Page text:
Tuesday, October 9, 2007

"A Man Vanishes: The Legacy of Shohei Imamura" series at NWFF : Oct 26 - Nov 12


Link to NWFF "A Man Vanishes: The Legacy of Shohei Imamura" site


Still adventurously taboo, irreverent, psychologically scathing and often graphic in their depiction
of the urban human experience, and rarely seen on the big(ger) screen in the US, the films of Shohei
Imamura are long overdue for this kind of retrospective treatment. As a filmmaker he got his beginnings
under Yasujiro Ozu,but his movies came to carve out a *very* different path in Japanese cinema history.
A much deeper exploration of the 'lower aspects' of the human experience, involving the underbelly of
the 'baser' instincts, the depths of the subconscious and the lives of the urban-underprivileged, the
destitute, the desperate, the exploited and the broken-spirited. Often twisted and pushed to the limits
of what the mind/spirit can endure, his characters lived out there lives in sometimes graphic, but never
sensationalized (or morally banal) tales of urban life in post-war urban, modernizing Japan. Highlights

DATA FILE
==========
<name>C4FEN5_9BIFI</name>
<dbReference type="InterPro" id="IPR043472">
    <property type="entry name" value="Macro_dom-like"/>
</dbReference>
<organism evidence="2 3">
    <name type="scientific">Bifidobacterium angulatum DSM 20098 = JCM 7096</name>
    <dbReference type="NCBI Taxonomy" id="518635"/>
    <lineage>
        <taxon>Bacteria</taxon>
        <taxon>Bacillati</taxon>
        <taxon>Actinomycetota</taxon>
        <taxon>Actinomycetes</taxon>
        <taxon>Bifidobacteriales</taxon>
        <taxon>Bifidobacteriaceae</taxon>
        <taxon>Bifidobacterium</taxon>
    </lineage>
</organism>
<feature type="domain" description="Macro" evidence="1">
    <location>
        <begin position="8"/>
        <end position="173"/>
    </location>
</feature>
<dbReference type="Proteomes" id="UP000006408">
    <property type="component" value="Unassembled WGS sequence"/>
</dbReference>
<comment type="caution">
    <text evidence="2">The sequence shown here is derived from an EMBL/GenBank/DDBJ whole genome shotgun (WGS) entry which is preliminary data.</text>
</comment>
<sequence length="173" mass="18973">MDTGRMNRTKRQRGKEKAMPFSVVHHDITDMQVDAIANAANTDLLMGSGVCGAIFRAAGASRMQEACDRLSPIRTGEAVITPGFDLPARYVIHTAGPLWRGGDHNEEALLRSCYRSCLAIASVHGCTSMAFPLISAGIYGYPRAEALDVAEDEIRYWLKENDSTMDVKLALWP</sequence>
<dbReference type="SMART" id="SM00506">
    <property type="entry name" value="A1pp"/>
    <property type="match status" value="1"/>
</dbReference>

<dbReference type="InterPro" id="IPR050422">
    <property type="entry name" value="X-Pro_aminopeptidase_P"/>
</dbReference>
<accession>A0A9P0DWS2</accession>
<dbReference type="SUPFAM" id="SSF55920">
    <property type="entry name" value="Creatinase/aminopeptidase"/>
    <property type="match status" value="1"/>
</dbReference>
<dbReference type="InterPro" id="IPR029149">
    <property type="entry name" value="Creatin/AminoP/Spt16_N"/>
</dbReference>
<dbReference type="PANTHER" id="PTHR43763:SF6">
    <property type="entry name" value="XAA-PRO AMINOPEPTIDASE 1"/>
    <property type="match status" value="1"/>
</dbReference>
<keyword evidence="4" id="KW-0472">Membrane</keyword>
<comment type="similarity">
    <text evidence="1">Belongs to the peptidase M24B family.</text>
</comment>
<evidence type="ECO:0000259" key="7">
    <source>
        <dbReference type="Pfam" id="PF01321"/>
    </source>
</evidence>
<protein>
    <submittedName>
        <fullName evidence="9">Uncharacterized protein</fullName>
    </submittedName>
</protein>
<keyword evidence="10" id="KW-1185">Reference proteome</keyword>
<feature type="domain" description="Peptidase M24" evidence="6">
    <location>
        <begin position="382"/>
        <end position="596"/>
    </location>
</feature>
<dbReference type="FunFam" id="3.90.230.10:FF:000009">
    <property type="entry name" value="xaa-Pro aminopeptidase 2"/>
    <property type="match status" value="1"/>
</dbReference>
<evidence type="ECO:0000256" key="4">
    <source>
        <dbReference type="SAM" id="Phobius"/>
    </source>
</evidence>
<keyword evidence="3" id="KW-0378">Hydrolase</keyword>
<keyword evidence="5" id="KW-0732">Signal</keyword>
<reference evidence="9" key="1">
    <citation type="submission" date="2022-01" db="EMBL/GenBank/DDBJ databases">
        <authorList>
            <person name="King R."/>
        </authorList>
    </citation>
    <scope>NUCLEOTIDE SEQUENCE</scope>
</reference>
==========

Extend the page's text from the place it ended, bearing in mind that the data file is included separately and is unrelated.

of the series include "Insect Woman", "Vengeance is Mine", "A Man Vanishes" and some of the later,
more humanistic films such as "Black Rain".

From the Northwest Film Forum:

"Last June, international cinema lost one of it's most cherished filmmakers, Japan's Shohei Imamura.
Imamura, whose credits include the masterpiece THE BALLAD OF NARAYAMA and PIGS AND
BATTLESHIPS, was a true maverick. He's the first major post-humanist to emerge in Japan, starting
out just before the other great rebel of Japanese cinema, Nagisa Oshima, went into feature filmmaking.
While his peers busied themselves telling classical humanist tales such as THE HUMAN CONDITION and
THE BURMESE HARP, Imamura scratched and got beneath our skin. Much like his mentor Yuzo Kawashima
at Nikkatsu studios, Imamura had a preference for contemporary themes, explored with frankness, humor
and a lack of cant. He also had an enduring interest in the inhabitants of cultural backwaters and the lower
depths, particularly earthy, strong-willed women who disdained bourgeois morality. Gradually he emerged
as one of the leading figures of postwar Japanese cinema, an insightful, creative artist with a near-scientific
interest in Japanese society, new and old, and a flair for depicting the human condition audaciously and
entertainingly. Northwest Film Forum honors Imamura on what would have been his eightieth year with a
retrospective of his work, rarely shown in the U.S."